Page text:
With that behind him, Bowen’s full focus is on a quest to help Central win the Three Rivers Athletic Conference title and/or a fourth state playoff championship since 2005.
“Right now, with all the distractions, I just try to tune it out and keep my focus on my guys at Central Catholic,” Bowen said. “We’re excited for the season and I feel like we can get the job done and get a [state championship] ring this year.
“There’s a lot of sense of urgency. Being a senior, with four years in the program, I know what it takes to get to the top.”
Whitmer High School quarterback Riley Keller throws as he's pressured by Fremont Ross High School player Caleb Wood in 2017.
Blade/Andy Morrison Enlarge
Riley Keller, Whitmer
Since Keller first took over the quarterback position in the season opener of his freshman year in 2016, Panthers fans have watched a field general in the making.
Able to make every type of throw with accuracy, the 6-1, 210-pound Keller plays the position with a combination of poise and confidence beyond his years.
The genetics certainly are solid. His father, Whitmer offensive coordinator Justin Keller, starred for the Panthers at quarterback in the early 1990s. His mother, Elyse, is first cousin to Roethlisberger, the two-time Super Bowl-winning quarterback with the Pittsburgh Steelers and a surefire future Pro Football Hall of Famer.
The past two summers, as Riley has made his rounds through the Midwest at college camps, one of those stops each year has been to Pittsburgh, where he stayed with Roethlisberger, attended camps at the University of Pittsburgh, and worked out at the Steelers’ OTAs.
He currently has offers from Mississippi, Iowa State, West Virginia, Boston College, Toledo, Bowling Green, Northern Illinois, Western Michigan, and Kent State. He also has had ongoing contact with recruiters from Ohio State, Michigan, Michigan State, Northwestern, and North Carolina.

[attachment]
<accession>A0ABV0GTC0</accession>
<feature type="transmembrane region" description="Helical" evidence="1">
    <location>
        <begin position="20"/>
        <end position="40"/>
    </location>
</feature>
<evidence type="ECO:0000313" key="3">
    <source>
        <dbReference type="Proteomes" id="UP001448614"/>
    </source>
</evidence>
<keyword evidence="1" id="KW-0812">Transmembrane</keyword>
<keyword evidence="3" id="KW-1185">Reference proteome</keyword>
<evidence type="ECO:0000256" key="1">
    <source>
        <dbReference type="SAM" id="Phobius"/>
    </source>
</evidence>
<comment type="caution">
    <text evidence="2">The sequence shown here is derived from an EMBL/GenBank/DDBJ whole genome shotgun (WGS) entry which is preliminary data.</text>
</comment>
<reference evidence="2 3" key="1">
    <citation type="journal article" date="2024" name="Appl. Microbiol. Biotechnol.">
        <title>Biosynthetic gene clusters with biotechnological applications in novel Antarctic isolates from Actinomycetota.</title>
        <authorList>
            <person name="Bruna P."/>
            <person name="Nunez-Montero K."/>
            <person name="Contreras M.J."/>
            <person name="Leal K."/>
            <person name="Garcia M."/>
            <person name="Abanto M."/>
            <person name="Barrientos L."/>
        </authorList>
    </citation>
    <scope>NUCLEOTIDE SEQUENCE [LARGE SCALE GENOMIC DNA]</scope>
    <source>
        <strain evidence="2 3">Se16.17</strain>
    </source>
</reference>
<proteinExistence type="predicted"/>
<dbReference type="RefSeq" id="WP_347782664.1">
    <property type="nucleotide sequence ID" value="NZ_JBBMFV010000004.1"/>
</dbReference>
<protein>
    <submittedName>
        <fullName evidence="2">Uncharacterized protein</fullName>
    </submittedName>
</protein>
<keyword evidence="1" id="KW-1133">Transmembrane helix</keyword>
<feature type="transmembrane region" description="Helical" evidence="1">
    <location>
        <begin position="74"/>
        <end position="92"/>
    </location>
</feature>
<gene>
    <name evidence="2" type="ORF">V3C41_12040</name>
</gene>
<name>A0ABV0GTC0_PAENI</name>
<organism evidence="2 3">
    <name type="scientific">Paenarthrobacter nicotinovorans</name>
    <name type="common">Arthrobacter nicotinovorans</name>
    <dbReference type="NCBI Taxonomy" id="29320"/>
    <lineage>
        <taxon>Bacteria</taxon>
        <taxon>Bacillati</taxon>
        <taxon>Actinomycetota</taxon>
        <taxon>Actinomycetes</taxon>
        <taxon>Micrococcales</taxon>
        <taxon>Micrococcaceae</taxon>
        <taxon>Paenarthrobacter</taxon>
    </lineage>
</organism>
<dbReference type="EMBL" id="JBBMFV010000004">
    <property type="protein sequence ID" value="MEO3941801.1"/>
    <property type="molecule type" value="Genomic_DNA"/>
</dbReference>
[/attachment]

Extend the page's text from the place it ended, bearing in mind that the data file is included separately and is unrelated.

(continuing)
WATCH: BGSU offers Riley Keller
“The first two years were really eye-opening,” Keller said. “The first year, we didn’t make it as far as we would’ve liked. We kind of got upset [in playoffs] at our own place. The second year, obviously, we did a little better.
“As I progress, the ultimate goal is a state championship. Hopefully I’ve grown up as a junior and senior on this football team and I can bring the leadership role and take them to a state championship.”
A.J. Gucciardo, Springfield
You could say Gucciardo was destined to be a quarterback as the son and grandson of talented quarterbacks Pat Gucciardo, Jr., and Sr., who each starred in high school and continued in college.
As for A.J., he became Springfield’s starter as a skinny 145-pound sophomore in 2016. After Blue Devils All-Ohio running back Bryant Koback was lost to a leg fracture before midseason, the team’s offensive burdened shifted immediately from the ground to the air. Gucciardo helped the Devils to a 10-0 regular-season finish, a No. 4 state ranking, and the school’s first Northern Lakes League championship in 22 years.